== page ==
It seems as if we often hear that “good wine starts in the vineyard,” but wine production is very different in the U.S. than, say, France, where a winemaker is typically also the winegrower. How do you cultivate a close relationship with the grapes you work with and the people who grow them?
Jody’s degree [and day job] is in horticulture, so he is very familiar with plant physiology and all that goes into growing healthy vines. We spend as much time as possible in the vineyards during the year leading up to harvest, to keep an eye on how everything progresses, and if there’s anything that needs extra attention. The growers we work with are stellar; I admire what they do because it takes a certain skill set to not only manage vineyards impeccably but also deal diplomatically with any number of winemakers bugging you all year long about tweaks to the regimen on their particular rows. It’s really about good communication and respect, and we generally have been able to maintain that with our growers and vineyard managers.
As you have grown in the wine business, and the natural wine business grows as a whole, have you found that more wine growers are transitioning to more sustainable methods of production?
Yes. I’ve found that the more reluctant growers have started to come around once they realize winemakers are willing to pay more for fruit that’s grown sustainably. Our Santa Barbara growers were ahead of the curve in this regard; San Diego is just beginning to form its identity, as most of the vineyards are new, and there’s definitely a great interest in dry-farming vines here, both out of necessity and because of an interest in how that might positively affect the wine.
Wine has been a very male-dominated industry for a long time. Does it seem as if gender expectations are finally shifting?
It’s funny, I was talking recently to a woman winemaker at a festival we both were involved in, and she said she’d had a lot of questions like, “Oh, do you work for a distributor? … No? … Well, who makes your wines?” That kind of assumption is still fairly common. We laughed as we tried to put together a shortlist of careers that might elicit legitimate surprise that a woman was at the helm: Navy SEAL, maybe? But seriously, I think it’s a slow path toward changing long-held expectations, even though more women are working in the wine industry than ever before.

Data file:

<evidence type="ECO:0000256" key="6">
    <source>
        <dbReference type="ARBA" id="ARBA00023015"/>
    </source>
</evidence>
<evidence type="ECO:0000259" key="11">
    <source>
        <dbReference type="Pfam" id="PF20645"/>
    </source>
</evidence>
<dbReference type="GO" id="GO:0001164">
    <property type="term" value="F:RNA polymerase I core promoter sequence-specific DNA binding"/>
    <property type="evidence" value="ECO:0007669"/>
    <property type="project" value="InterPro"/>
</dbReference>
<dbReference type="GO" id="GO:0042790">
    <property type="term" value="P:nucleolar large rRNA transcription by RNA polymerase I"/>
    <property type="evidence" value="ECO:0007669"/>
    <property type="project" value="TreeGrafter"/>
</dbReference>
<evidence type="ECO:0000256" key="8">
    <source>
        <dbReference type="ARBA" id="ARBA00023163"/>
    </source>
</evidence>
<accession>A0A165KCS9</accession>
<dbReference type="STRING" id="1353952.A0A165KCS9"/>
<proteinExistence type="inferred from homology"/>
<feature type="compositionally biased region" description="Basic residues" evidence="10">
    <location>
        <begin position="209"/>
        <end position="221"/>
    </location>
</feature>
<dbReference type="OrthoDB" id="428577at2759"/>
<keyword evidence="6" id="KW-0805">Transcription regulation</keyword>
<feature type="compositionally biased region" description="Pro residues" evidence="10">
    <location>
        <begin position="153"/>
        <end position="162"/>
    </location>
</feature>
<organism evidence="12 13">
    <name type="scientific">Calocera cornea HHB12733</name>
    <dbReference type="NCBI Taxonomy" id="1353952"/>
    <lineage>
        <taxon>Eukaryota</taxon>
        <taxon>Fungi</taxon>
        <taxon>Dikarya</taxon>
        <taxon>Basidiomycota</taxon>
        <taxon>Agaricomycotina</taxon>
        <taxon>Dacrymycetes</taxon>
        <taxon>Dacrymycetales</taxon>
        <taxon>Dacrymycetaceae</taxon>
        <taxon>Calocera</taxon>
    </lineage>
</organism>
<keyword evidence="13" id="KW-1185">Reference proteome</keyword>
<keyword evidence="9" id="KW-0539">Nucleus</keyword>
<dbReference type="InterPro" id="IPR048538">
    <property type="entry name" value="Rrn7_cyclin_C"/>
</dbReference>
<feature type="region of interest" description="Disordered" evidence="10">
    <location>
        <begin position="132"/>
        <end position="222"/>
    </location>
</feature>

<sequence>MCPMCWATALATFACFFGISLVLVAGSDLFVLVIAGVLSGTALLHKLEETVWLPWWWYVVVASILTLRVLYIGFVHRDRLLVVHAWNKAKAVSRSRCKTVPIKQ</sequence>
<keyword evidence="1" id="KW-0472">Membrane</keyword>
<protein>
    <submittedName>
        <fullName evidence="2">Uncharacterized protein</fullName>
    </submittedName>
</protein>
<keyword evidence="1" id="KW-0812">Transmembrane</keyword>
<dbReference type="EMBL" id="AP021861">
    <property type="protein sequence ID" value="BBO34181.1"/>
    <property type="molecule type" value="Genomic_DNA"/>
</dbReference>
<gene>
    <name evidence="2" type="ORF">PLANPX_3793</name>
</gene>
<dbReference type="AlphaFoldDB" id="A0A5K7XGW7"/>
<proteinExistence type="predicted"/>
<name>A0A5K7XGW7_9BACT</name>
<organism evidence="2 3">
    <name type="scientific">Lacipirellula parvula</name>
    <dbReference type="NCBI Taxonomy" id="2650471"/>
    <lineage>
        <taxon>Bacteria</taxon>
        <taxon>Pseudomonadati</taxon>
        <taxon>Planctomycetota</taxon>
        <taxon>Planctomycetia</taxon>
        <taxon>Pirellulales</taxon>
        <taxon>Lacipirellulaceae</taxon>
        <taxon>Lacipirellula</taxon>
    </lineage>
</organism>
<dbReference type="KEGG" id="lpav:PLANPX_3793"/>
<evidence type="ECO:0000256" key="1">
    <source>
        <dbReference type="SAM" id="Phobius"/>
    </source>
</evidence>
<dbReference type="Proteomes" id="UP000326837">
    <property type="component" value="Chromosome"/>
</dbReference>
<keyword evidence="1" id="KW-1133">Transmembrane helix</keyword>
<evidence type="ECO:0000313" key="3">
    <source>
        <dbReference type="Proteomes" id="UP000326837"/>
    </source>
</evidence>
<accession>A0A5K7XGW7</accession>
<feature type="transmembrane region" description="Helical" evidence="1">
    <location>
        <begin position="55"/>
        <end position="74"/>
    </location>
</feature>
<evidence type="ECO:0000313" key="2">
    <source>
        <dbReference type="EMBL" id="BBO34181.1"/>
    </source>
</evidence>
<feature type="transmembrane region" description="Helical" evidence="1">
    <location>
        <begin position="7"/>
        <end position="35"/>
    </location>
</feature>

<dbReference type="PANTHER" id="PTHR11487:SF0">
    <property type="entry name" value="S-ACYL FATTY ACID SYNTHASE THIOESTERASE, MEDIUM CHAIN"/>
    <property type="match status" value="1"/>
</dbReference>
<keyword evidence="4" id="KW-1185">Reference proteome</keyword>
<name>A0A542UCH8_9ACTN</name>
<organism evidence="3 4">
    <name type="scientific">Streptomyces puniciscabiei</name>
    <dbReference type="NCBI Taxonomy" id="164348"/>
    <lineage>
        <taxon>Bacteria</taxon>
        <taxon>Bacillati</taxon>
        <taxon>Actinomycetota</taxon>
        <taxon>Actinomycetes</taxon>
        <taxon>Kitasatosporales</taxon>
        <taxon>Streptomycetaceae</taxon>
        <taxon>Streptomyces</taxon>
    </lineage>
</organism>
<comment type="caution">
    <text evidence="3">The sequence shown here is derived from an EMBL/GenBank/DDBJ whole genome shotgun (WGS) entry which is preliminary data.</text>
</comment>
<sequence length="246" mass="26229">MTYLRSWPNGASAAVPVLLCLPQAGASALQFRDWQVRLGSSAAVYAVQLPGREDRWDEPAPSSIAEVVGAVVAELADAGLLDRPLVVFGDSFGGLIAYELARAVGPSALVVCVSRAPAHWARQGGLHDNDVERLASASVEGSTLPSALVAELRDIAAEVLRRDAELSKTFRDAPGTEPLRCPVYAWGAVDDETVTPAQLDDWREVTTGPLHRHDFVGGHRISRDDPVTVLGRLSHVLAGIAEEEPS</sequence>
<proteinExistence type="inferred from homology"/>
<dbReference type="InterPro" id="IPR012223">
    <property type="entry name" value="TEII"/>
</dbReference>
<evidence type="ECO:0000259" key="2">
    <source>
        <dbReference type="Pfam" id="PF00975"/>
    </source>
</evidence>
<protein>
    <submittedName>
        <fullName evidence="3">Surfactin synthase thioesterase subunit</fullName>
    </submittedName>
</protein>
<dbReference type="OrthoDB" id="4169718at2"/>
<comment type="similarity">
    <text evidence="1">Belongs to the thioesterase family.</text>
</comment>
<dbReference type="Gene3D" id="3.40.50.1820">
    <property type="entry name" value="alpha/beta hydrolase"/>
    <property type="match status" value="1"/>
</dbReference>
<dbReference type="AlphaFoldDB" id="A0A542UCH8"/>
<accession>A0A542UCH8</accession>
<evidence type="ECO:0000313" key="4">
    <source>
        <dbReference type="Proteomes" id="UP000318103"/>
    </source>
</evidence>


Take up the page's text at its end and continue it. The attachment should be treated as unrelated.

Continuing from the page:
What is the most exciting thing about making wines?
There are so many exciting things! One of my favorites is walking the vineyard rows as the ripe grapes are being picked, thinking about the year that’s led up to that moment, and the task that lies ahead to do right by this fruit, to guide it into something completely different that will still allow its story to shine through.
What is the most challenging?
Honestly, it’s that harvest and back-to-school time for our two kids happen simultaneously every single year. It’s the only time I wish I could clone myself! Because you can’t control when the fruit is ready to pick, we’ve also had to miss out-of-town family weddings and funerals during harvest season.
Making wine is no easy task, nor is it easy being a small, independent producer. What keeps you making wine?
I really, truly love it. It’s satisfying on a number of levels: mentally, through the connection to nature and to the seasons; physically, through the hard work in the cellar; and emotionally, when all your efforts result in a transformation that can be a part of people’s lives and bring them joy.
For people just getting into natural wine, what would you encourage them to look for when they are seeking out wine to drink?
Without a doubt, look for a good local independent wine merchant. They’ll be happy to help you find what you like—and suggest new ways to branch out from there.
What do you see as the future of wine in the United States?
I am hopeful that the concept of wine as food will expand its reach to an increasing number of people who care deeply about what they eat, how it’s been treated, and where it comes from. It’s exactly the same with wine. If all of those people seek out sustainably farmed, thoughtfully made wines, we small, independent winemakers will be able to keep doing what we’re doing. That doesn’t mean corporate large-production wine will go away; but if consumers are educated and informed about their options when it comes to wine, perhaps more of them will want to support the little folks.
*images courtesy of j.brix wines.